by Bess Cooley, Managing Editor Sycamore Review
Sjohnna McCray’s Rapture reads chronologically—from parents meeting, through to childhood, familial relationships, and, finally, romantic love. The collection is a glimpse into one person’s life thus far—and it’s a stunning glimpse, like living through somebody else, sifting through family history documents and discovering what lies behind them. But McCray imagines this family with tenderness, not mere reporting. This is a new kind of primary source in which McCray explores all kinds of origins: parental, familial, personal.
In this debut collection he takes the family unit further and explores intimacy more generally, and the relationships between people—those who know each other or don’t. “Cinema Vérité” begins with an explanation of the impetus for the poem: “inspired by a 1968 photo in which a power worker is electrocuted while strapped atop a pole.” The poem’s first stanza:
It has nothing to do with desire
although the act of pushing air
from one set of lungs to another
suggests an intimacy between people.
Each of McCray’s poems comes attached to deep personal connection. Reading Rapture is like looking at this photograph through McCray’s gaze, breathing air he’s blown into his readers’ lungs. He cares as much for these images of strangers as for those of his family (a Korean mother and American father who meet during the Vietnam War, in which the father is serving), whom he explores throughout the book. His intense fascination with the people who populate his poems is inescapably clear, and the tenderness with which he describes his father’s bodily imperfections is palpable: “I believe the spine was stolen / right out of my father’s back,” he writes in “Agnostic Front.” And “How to Move” begins:
I cannot look at anything
so black as my father’s leg
or used-to-be-leg below the knee,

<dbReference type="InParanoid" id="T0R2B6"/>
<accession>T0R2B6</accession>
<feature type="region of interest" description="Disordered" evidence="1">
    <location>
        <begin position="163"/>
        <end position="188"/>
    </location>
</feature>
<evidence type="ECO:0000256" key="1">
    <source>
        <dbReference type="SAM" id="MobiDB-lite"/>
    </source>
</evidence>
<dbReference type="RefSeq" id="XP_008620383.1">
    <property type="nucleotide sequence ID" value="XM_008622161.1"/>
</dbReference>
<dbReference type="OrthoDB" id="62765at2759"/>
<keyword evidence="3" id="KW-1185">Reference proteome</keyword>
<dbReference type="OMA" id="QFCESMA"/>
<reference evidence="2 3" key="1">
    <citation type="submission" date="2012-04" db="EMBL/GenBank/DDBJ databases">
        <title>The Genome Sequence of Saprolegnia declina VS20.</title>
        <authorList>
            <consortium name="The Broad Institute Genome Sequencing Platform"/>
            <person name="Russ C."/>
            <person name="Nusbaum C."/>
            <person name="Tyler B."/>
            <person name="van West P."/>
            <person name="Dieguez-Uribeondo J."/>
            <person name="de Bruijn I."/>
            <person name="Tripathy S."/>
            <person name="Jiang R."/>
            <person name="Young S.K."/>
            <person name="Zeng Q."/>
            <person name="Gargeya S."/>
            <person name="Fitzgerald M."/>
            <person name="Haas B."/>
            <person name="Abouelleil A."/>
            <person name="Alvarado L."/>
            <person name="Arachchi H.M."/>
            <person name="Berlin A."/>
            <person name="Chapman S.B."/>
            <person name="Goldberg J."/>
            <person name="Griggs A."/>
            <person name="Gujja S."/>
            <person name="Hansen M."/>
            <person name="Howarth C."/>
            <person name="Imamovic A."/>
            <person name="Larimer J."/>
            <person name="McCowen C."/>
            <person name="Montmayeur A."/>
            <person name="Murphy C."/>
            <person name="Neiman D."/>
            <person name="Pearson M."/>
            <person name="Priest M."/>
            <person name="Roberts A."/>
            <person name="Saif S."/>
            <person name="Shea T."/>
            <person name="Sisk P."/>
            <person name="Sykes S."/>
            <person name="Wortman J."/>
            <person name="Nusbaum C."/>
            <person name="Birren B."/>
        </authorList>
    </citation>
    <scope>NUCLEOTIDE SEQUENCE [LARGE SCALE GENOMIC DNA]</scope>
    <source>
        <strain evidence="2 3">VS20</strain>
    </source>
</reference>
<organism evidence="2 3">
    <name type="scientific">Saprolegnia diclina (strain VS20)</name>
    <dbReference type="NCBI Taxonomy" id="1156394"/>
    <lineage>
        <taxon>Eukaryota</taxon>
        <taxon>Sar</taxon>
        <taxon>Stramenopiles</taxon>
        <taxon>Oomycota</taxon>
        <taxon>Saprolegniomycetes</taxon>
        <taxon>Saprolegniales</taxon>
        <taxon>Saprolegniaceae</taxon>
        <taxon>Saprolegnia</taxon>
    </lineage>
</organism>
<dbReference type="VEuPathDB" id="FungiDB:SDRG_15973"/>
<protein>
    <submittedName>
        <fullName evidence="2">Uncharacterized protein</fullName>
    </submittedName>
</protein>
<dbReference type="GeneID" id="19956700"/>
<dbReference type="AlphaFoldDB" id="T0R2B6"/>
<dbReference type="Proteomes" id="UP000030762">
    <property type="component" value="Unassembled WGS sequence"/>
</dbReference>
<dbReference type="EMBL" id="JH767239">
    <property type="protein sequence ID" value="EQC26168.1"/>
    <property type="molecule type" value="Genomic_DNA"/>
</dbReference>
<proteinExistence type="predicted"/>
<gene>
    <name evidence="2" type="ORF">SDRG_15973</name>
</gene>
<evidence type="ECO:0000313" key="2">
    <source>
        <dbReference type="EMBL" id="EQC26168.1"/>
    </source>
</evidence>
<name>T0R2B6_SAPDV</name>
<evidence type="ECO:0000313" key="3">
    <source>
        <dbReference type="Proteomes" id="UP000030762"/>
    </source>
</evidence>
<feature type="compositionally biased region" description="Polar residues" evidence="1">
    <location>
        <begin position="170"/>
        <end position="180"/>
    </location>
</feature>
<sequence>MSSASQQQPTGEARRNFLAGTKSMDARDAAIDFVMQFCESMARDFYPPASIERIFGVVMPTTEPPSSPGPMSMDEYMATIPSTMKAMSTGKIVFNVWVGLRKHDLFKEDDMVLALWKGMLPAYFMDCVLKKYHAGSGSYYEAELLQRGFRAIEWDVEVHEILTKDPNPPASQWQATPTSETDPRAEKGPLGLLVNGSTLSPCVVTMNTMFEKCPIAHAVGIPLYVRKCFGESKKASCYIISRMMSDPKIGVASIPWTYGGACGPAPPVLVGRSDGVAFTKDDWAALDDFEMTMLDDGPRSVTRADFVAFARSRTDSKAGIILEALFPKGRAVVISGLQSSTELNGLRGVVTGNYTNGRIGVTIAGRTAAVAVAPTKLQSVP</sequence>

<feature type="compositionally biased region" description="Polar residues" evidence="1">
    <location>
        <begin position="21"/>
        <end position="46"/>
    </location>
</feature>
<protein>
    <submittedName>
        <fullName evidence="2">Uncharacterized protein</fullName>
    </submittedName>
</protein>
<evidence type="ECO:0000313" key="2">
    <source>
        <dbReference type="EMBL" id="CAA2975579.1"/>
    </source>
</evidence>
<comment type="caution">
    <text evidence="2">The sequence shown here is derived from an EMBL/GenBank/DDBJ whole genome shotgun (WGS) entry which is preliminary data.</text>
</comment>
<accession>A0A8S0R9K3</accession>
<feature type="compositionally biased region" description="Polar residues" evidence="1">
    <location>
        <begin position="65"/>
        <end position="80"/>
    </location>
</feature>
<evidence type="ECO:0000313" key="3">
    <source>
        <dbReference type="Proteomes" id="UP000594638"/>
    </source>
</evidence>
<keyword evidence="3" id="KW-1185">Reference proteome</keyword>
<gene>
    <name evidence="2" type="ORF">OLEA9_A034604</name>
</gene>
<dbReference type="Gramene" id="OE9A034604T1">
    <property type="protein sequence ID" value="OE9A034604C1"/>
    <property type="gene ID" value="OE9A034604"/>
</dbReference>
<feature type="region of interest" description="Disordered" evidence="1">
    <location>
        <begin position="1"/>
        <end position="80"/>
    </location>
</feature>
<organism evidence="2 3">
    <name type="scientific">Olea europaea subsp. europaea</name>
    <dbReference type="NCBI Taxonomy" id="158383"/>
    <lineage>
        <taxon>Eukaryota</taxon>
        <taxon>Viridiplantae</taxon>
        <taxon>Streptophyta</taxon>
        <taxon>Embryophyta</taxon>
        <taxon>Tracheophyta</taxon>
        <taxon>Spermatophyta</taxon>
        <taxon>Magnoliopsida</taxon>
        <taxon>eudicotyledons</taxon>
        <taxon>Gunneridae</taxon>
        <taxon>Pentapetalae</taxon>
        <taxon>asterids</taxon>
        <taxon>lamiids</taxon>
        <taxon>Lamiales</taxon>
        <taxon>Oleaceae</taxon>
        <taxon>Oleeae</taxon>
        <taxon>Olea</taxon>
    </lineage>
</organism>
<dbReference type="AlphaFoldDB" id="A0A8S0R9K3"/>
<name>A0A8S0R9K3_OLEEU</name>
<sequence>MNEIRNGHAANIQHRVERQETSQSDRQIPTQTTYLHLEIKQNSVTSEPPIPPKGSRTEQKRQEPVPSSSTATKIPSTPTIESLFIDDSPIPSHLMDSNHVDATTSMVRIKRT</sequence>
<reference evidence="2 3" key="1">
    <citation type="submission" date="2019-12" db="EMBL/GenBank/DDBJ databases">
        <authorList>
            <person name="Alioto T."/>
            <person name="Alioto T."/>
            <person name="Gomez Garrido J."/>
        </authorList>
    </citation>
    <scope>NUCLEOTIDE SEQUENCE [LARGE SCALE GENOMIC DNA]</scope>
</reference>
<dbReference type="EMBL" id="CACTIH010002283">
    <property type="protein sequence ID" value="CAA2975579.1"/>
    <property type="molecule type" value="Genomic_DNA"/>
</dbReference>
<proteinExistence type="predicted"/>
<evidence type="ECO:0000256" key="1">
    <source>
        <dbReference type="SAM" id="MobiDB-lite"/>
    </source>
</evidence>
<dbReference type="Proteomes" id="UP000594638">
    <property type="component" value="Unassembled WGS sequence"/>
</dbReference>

now a stump. If a child’s doll lost
its flexible hand, the surface
underneath would be as round
as father’s stump.
But that poem isn’t just about how to move, or about McCray looking at his father’s stump. He brings in colors: “I am thinking of colors / because prosthesis comes in colors.” His father’s prosthetic leg is far lighter than his skin tone. And here, the poet spends a beautiful two stanzas attempting to match the colors:
I am thinking of technicians
with photographs creating
perfect shades of negroness
for limbless negroes, every negro
matched to a swatch or chart with names
like fingernail polish.
It’s like watching one of the most tender moments between father and son, this kind of desire to make the father’s skin tones match;he asks prosthesis technicians to make a leg specifically for his father, to get the color perfectly right. It is less his being protective of the man, and more wanting things to fit for him.
The book fits. It forces readers to look at people the way McCray does. The titular poem ends Rapture: “And still, we refuse to yield // back into being singular.” Sjohnna McCray refuses to yield in this collection. None of his poems, none of the people in them, are singular. They come together into a collective identity that is Rapture.
72 pages, $16.00